show my indignation against the public by discontinuing my efforts to please; and was bravely resolved, like Raleigli,o to vex them by burning my manuscripts in a passion. Upon reflection, however, I considered what set or body of people would be displeased at my rashness. The sun, after so sad an accident, 5 might shine next morning as bright as usual; men might laugh and sing the next day, and transact business as before; and not a single creature feel any regret but myself. Instead of having Apollo in mourning or the Muses in a fit of the spleen; instead of having the learned world apostrophizing at my untimely 10 decease; perhaps all Grub Street might laugh at my fate, and self-approving dignity be unable to shield me from ridicule.”

Circumstances occurred about this time to give a new direction to Goldsmith's hopes and schemes. Having resumed for a brief period the superintendence of the Peckham school, 15 during a fit of illness of Dr. Milner, that gentleman, in requital for his timely services, promised to use his influence with a friend, an East-India director,' to procure him a medical appointment in India.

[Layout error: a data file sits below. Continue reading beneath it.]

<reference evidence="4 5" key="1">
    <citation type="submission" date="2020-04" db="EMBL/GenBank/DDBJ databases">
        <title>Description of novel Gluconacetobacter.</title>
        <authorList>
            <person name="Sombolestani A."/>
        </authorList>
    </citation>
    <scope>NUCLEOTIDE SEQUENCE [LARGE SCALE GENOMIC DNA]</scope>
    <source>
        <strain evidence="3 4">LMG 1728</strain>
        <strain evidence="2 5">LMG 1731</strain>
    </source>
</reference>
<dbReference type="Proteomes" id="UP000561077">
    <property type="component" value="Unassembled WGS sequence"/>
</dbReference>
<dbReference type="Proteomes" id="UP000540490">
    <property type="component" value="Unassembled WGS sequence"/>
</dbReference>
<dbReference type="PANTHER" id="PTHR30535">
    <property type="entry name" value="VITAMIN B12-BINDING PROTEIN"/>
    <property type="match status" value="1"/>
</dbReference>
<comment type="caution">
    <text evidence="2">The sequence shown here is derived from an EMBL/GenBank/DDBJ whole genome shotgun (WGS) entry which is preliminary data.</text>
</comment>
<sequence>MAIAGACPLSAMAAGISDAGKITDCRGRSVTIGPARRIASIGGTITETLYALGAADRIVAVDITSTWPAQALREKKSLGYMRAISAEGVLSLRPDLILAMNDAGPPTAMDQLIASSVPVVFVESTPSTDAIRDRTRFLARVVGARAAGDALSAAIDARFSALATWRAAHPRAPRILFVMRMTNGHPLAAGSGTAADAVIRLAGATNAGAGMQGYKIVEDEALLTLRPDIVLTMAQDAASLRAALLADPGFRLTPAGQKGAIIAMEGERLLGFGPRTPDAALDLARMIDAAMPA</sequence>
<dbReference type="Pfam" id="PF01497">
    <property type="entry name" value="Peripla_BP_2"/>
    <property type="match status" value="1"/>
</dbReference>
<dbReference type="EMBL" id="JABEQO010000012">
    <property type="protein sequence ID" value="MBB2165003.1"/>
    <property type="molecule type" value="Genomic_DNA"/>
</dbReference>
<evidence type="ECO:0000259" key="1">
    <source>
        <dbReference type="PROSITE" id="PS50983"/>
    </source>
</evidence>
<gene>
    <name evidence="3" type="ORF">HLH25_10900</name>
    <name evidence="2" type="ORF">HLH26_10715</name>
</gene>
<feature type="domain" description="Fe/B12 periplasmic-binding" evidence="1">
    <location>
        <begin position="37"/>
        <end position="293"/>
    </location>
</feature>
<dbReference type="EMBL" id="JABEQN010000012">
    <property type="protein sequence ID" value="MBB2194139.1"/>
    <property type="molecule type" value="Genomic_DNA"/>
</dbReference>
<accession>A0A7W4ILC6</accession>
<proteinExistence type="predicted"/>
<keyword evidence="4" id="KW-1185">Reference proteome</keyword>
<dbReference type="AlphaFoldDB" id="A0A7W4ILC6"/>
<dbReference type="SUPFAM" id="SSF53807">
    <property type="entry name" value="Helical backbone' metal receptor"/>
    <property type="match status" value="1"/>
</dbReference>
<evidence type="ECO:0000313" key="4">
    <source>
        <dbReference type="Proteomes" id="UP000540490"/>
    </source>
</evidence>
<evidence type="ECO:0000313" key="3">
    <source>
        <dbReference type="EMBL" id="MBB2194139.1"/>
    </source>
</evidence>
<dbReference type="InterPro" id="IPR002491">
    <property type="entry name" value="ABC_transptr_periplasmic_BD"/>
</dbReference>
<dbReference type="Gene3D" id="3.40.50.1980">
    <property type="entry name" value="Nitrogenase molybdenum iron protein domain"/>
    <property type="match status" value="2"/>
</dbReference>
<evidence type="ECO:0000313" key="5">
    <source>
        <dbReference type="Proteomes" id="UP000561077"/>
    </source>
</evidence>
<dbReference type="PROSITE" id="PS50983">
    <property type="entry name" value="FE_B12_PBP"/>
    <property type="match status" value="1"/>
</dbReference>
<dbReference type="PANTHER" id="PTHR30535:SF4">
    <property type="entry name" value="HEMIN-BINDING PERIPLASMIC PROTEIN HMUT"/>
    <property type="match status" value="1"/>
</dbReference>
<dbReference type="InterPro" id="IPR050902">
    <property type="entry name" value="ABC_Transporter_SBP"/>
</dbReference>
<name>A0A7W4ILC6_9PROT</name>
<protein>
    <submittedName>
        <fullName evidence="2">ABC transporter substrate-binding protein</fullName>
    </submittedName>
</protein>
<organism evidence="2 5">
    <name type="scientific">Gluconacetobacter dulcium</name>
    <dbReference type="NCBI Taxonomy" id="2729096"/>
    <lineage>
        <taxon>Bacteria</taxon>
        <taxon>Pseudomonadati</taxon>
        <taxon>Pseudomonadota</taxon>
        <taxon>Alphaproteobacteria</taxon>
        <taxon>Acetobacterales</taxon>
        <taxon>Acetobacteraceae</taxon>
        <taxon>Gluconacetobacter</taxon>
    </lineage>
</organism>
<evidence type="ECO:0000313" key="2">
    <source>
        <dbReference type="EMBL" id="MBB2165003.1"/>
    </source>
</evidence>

There was every reason to believe that the influence of Dr. 20 Milner would be effectual; but how was Goldsmith to find the ways and means of fitting himself out for a voyage to the Indies? In this emergency he was driven to a more extended exercise of the pen than he had yet attempted. His skirmishing among books as a reviewer, and his disputatious ramble 25 among the schools and universities and literati of the Continent, had filled his mind with facts and observations which he now set about digesting into a treatise of some magnitude, to be entitled An Inquiry into the Present State of Polite Learning in Europe. As the work grew on his hands, his sanguine 30 temper ran ahead of his labors. Feeling secure of success in England, he was anxious to forestall the piracy of the Irish press; for as yet, the union not having taken place, the English law of copyright did not extend to the other side of the Irish channel. He wrote, therefore, to his friends in Ireland, 35 urging them to circulate his proposals for his contemplated work, and obtain subscriptions payable in advance; the money to be transmitted to a Mr. Bradley, an eminent bookseller in Dublin, who would give a receipt for it and be accountable for